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An Indian Attachment: The Story of an Unlikely Love


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AuthorSarah Lloyd
Published LanguageEnglish
Publication Year2018
PublisherSpeaking Tiger
Ships By2-3 days
SKU: ST-163 Categories: , Tag:


An Indian Attachment is a rare example of descriptive writing at its most attentive… [A] gripping and authentic picture of a totally foreign world. It is a book that should be read by anyone with the slightest interest in India and for that matter by anyone who cares about a truthful prose style.’—The Washington Post

In the 1970s, Sarah Lloyd, a landscape architect from England, was at a railway station in Calcutta when she met Pritam Singh—nicknamed Jungli by his mother—a Nihang Sikh with a ‘powerful face that instantly compelled’ her. Soon after, Sarah travelled to Amarkot, Jungli’s village near Amritsar, and started living with him and his extended family—his stepfather, Pitaji; his mother, Mataji; Balwant, Jungli’s brother, who came and went; and his unhappily married sister, Rajinder.

As she observed—and battled—the routines of an alien life, and tried to fit some of the moulds set out for her, Sarah came to understand Jungli better—his generosity of spirit, his idealism, his beliefs, and his unquestioning love for her—even as she realized her own ambivalence about him. She also learnt to deal with his temper, his bouts of despair, and his addiction to opium.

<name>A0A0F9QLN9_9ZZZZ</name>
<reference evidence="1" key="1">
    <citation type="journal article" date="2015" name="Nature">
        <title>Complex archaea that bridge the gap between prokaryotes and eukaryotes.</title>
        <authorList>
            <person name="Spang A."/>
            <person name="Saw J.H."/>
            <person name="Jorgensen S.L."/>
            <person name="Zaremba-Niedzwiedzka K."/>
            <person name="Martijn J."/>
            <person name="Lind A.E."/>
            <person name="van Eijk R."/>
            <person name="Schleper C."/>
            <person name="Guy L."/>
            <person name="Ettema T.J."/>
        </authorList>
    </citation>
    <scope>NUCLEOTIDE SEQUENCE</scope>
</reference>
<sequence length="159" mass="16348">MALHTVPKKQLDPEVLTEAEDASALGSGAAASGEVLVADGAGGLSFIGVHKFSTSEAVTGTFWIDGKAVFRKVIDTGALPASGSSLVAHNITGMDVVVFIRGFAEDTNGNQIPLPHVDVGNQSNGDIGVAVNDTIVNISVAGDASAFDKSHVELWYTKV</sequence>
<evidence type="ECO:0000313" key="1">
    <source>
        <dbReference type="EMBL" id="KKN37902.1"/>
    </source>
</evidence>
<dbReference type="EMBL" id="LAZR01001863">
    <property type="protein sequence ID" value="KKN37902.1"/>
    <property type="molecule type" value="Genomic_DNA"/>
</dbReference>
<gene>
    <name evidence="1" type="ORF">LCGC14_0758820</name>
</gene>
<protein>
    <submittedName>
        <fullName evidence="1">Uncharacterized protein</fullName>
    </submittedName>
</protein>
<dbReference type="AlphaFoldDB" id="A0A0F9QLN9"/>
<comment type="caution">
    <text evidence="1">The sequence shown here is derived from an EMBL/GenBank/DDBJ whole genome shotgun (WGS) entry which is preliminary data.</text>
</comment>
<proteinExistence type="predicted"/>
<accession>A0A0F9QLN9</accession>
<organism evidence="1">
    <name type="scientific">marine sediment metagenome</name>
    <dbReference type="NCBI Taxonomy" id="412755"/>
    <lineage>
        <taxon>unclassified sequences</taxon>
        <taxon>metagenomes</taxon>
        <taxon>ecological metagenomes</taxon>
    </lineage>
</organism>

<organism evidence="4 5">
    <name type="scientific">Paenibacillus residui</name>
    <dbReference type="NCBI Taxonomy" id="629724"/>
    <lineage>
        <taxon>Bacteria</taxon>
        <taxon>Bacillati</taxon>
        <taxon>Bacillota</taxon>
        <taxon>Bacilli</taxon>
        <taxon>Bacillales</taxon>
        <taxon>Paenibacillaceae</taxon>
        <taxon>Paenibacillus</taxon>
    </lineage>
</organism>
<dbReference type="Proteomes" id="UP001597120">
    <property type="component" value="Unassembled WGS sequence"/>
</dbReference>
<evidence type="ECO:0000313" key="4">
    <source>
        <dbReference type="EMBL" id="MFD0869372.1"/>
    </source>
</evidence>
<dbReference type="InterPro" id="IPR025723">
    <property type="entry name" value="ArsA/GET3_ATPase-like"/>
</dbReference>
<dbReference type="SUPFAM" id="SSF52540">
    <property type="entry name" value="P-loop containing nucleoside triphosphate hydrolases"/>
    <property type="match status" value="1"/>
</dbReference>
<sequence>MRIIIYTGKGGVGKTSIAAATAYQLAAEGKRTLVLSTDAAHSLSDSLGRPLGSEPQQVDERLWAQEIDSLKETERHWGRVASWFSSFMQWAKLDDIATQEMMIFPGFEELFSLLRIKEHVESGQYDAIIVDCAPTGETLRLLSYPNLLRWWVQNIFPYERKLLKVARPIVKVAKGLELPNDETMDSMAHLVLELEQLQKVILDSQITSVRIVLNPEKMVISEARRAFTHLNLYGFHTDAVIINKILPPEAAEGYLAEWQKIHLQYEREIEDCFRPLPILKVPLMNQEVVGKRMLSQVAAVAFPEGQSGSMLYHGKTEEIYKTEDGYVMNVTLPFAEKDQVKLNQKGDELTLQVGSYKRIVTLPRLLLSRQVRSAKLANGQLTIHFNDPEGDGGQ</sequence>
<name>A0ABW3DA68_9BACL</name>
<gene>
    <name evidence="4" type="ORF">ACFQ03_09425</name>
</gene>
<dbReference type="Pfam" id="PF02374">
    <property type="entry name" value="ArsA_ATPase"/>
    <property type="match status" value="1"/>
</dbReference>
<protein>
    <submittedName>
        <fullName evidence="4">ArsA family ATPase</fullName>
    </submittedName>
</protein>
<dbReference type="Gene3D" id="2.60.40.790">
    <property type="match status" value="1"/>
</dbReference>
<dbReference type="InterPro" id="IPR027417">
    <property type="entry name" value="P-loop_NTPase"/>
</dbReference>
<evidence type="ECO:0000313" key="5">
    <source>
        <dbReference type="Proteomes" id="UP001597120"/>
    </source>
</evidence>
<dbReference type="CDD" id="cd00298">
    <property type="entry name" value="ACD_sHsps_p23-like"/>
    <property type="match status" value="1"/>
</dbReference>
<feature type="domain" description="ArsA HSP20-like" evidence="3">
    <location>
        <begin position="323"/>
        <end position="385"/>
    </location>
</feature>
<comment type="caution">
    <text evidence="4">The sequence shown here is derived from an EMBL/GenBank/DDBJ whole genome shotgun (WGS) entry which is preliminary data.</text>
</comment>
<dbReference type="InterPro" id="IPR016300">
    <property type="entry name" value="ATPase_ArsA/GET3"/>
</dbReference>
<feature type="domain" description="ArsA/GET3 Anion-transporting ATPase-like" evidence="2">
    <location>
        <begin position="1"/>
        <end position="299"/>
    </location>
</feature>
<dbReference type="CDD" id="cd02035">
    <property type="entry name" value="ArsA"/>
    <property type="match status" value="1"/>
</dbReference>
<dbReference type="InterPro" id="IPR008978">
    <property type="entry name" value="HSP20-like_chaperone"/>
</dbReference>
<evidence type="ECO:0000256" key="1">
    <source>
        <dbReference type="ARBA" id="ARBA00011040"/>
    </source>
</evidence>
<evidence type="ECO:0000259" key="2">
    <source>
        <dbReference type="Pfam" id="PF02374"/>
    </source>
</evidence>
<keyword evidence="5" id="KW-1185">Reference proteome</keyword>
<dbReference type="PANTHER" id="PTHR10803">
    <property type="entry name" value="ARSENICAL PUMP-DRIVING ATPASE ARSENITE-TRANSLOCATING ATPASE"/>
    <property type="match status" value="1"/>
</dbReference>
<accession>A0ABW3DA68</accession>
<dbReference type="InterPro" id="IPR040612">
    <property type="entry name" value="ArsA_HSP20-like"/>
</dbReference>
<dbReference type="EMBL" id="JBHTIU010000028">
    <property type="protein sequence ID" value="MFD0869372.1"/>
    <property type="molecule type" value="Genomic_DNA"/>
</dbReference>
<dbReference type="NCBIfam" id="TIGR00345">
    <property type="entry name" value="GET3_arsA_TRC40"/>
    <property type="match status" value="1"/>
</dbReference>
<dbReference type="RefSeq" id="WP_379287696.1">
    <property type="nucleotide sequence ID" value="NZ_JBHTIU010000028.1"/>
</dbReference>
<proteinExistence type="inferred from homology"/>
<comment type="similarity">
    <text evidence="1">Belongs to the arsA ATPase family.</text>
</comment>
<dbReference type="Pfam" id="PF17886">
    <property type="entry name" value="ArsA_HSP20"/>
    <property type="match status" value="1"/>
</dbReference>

After Mataji threw Jungli out, the couple moved to Chandinagar in UP, where Jungli worked at a Sikh dera. There they lived in a one-room hut, cheek by jowl with families even poorer than them, each one dependent on Santji, the dictatorial saint who ran the dera. And it was there that she inevitably, finally ended their relationship.

An account of an unlikely love, and a rare and unusual portrait of rural India, An Indian Attachment is a compelling read: forthright, spare and—in its psychologically complex examination of desire and disillusionment—timeless.

About the author
Sarah Lloyd was born in London in 1947 and trained as a landscape architect. At the age of twenty-five, having won a British Council scholarship to Brazil, she began the first of her many journeys abroad. In 1987 she published her second book, Chinese Characters, a travelogue based on eight months in China. Since then she has practised both as a landscape architect and a landscape photographer.

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